Sex and relationships and womb cancer

Womb cancer treatment can have an effect on your sex life and relationships. These treatments include surgery, radiotherapy, or chemotherapy. It might cause an early menopause. Knowing what to expect, and talking things over can be helpful. 

Early menopause

The menopause is the time of life when a woman’s ovaries stop producing hormones. This then means that menstrual periods stop. Natural menopause usually occurs around age 51. You have been through it when you haven't had a period for 12 months.

Surgery for women cancer cause an early menopause if you haven't been through it. This is because the operation involves removing your ovaries. Your surgeon may suggest leaving one ovary, but this is not always possible. 

Other treatments can cause an early menopause. These include radiotherapy to your pelvis and some chemotherapy drugs.

Symptoms of the menopause include: 

  • hot flushes
  • sweats
  • dry skin and dry vagina
  • tiredness
  • feeling emotional
  • anxiety and loss of confidence

These symptoms can be quite intense. This is because your treatment has caused a more sudden menopause. A natural menopause happens over a longer period of time. The ovaries slowly producing less hormones.

Hormone replacement therapy (HRT) may help with some of the symptoms of the menopause. It gives you the female sex hormones that your ovaries no longer produce. Talk to your doctor about whether you can have HRT. They can talk to you about the risks and benefits of it. HRT comes as a tablet, a skin patch, or an implant.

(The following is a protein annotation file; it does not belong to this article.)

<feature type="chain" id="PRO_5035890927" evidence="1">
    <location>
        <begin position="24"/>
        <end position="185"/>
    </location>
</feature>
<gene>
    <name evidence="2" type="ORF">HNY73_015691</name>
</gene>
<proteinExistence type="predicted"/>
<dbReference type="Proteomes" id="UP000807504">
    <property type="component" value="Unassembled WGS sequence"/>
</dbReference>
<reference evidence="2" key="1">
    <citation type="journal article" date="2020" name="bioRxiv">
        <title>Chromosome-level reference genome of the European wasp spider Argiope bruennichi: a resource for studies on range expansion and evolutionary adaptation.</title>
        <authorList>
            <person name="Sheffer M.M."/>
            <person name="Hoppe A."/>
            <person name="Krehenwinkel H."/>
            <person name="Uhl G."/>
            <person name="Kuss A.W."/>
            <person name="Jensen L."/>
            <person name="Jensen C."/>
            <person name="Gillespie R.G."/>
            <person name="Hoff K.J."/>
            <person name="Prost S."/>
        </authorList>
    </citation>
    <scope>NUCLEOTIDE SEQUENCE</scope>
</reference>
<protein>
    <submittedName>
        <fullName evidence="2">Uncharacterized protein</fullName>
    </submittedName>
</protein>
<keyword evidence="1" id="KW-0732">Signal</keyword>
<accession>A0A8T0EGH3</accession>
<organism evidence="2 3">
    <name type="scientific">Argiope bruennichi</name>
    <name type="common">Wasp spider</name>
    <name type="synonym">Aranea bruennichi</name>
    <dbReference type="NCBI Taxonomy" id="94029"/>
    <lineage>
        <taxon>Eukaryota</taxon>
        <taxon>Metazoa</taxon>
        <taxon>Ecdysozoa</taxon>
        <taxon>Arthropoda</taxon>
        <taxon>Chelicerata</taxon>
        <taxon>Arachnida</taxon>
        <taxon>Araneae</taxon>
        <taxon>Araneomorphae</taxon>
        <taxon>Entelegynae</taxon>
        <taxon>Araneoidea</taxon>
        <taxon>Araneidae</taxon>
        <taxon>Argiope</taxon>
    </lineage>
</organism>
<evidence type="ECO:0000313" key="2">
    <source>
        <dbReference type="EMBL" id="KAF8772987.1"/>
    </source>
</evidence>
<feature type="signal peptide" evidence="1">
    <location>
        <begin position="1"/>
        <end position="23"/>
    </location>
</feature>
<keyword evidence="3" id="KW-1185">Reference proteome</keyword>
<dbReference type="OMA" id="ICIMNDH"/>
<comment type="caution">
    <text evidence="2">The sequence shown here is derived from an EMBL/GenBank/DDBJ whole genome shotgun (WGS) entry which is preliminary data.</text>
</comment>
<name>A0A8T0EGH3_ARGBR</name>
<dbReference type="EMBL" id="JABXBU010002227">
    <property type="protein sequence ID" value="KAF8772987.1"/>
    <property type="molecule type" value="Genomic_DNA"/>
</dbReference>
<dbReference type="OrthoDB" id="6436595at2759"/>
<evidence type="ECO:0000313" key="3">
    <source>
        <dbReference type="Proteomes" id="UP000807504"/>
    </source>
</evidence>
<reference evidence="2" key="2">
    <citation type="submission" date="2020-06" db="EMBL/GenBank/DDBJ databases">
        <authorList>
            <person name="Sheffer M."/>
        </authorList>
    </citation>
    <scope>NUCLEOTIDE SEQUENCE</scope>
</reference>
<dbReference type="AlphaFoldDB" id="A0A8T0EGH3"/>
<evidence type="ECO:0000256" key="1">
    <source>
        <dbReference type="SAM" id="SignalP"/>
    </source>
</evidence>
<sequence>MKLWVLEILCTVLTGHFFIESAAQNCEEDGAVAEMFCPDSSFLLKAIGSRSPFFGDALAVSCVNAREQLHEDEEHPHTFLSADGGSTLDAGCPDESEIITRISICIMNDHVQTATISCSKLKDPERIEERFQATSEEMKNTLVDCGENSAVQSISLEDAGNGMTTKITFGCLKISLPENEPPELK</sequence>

Vaginal dryness can be a difficult symptom to cope with. Vaginal creams and lubricants can help with it. Ask your doctor or nurse about them if this is one of your symptoms. 

Side effects of radiotherapy

Radiotherapy for womb cancer can be quite intensive. It can cause side effects that can affect your sex life. 

These are:

  • fibrosis and narrowing of the vagina
  • an increase of fibrous tissue in the vagina making it less stretchy
  • vaginal dryness
  • pain when having sex
  • delicate skin inside the vagina

Talking things over

You may feel nervous about starting your sex life again. You might not feel like having sex if you are worrying, feeling anxious or depressed. It may help to talk things over with your partner. Together you can hopefully work out what is best for you both.

It might help to talk to a sex therapist. Your GP will be able to put you in touch with someone. But for most people, things get better over time.

You can contact the Cancer Research UK nurses on freephone 0808 800 4040. The lines are open 9am-5pm, Monday to Friday.
Last reviewed: 
30 Jan 2022
Next review due: 
10 Feb 2024
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